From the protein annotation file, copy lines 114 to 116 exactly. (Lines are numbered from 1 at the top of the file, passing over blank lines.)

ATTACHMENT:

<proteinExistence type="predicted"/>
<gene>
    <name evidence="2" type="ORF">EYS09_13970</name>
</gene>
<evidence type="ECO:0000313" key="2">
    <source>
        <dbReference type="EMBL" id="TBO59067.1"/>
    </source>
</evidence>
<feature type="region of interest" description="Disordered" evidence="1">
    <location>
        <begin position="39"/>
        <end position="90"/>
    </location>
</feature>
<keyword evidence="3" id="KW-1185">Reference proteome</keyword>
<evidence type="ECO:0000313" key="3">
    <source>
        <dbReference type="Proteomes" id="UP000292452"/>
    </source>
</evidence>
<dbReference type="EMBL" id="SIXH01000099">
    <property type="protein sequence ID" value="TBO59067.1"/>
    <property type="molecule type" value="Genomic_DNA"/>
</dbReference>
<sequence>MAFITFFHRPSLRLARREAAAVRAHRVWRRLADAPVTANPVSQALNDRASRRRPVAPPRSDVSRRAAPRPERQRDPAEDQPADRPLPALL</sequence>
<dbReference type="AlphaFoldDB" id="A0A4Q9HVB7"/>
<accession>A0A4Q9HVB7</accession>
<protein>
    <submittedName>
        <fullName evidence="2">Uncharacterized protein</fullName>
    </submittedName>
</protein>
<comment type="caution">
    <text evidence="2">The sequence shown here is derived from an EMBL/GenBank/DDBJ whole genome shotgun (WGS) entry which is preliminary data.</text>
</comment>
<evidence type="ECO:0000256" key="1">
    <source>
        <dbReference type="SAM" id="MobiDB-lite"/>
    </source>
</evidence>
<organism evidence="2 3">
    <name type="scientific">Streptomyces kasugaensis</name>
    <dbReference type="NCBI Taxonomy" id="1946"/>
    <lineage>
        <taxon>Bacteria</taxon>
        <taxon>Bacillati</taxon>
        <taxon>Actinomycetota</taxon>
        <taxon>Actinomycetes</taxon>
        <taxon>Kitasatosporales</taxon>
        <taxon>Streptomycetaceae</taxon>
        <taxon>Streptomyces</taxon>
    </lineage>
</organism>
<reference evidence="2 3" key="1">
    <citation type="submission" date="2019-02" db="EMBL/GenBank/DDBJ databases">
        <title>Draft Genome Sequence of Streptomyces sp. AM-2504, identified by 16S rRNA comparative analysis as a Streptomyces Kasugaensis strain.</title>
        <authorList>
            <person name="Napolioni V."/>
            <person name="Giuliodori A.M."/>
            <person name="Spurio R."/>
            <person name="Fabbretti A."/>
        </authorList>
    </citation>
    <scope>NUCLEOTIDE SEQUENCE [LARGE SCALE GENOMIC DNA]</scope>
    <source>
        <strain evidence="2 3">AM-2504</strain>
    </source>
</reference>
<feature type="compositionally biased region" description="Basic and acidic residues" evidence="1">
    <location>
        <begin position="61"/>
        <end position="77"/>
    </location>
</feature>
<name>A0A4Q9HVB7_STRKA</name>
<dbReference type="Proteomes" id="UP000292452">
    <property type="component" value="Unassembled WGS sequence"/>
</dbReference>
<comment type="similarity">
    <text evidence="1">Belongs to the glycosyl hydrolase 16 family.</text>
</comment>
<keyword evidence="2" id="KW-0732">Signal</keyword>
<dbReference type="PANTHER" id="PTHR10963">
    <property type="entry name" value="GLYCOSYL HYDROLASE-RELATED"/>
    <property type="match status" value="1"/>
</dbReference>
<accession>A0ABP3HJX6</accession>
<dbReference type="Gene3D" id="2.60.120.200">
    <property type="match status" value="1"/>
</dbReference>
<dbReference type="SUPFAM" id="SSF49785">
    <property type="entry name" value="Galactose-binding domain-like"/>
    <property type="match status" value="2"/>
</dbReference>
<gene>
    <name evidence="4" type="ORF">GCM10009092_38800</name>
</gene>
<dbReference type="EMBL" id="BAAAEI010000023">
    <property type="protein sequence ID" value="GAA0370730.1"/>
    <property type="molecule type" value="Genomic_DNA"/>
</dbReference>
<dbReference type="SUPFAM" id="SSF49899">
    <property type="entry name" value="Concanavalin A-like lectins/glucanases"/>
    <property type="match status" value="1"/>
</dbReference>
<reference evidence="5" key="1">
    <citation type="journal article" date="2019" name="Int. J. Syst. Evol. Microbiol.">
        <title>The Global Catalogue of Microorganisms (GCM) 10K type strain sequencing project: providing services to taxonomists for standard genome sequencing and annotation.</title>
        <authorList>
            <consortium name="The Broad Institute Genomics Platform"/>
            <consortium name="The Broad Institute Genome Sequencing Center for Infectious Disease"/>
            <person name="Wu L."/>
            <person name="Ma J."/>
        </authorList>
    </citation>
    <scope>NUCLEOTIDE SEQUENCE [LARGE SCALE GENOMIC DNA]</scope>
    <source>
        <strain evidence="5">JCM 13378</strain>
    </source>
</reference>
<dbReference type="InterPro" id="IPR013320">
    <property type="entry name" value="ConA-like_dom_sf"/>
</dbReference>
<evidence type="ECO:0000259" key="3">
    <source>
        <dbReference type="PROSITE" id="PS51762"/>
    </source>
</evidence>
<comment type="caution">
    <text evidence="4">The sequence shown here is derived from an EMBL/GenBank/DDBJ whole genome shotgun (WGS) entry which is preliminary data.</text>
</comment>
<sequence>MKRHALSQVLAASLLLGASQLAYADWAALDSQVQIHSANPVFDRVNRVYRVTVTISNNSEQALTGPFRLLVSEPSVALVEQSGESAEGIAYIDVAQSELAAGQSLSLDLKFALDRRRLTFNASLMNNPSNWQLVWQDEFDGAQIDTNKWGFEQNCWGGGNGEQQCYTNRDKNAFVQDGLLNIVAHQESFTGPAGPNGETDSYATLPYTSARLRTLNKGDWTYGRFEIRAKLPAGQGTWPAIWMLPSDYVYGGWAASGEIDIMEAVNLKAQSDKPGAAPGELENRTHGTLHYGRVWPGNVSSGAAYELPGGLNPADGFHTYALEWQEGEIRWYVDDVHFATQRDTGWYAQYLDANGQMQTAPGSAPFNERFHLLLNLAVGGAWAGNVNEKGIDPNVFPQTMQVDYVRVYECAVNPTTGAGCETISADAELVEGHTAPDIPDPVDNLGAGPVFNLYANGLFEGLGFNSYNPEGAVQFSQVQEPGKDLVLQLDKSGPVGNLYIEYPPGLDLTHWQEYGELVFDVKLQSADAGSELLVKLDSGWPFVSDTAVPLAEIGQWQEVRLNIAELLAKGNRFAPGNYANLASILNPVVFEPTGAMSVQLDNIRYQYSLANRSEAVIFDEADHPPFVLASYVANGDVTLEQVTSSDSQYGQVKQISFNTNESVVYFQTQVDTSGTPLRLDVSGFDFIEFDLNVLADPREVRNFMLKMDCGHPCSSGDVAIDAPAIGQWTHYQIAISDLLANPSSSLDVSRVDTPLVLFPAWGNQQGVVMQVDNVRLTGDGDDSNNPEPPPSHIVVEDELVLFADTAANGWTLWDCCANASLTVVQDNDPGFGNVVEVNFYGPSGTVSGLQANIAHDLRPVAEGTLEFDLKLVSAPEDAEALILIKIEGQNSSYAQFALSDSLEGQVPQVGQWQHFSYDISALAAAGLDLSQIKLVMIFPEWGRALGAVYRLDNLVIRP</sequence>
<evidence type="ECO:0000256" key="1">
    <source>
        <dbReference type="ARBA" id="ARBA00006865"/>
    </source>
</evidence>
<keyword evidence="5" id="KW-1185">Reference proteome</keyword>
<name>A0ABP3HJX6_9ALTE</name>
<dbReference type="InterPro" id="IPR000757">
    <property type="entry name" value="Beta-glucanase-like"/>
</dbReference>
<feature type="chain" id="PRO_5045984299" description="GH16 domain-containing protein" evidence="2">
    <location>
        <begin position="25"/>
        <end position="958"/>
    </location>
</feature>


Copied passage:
            <person name="Ma J."/>
        </authorList>
    </citation>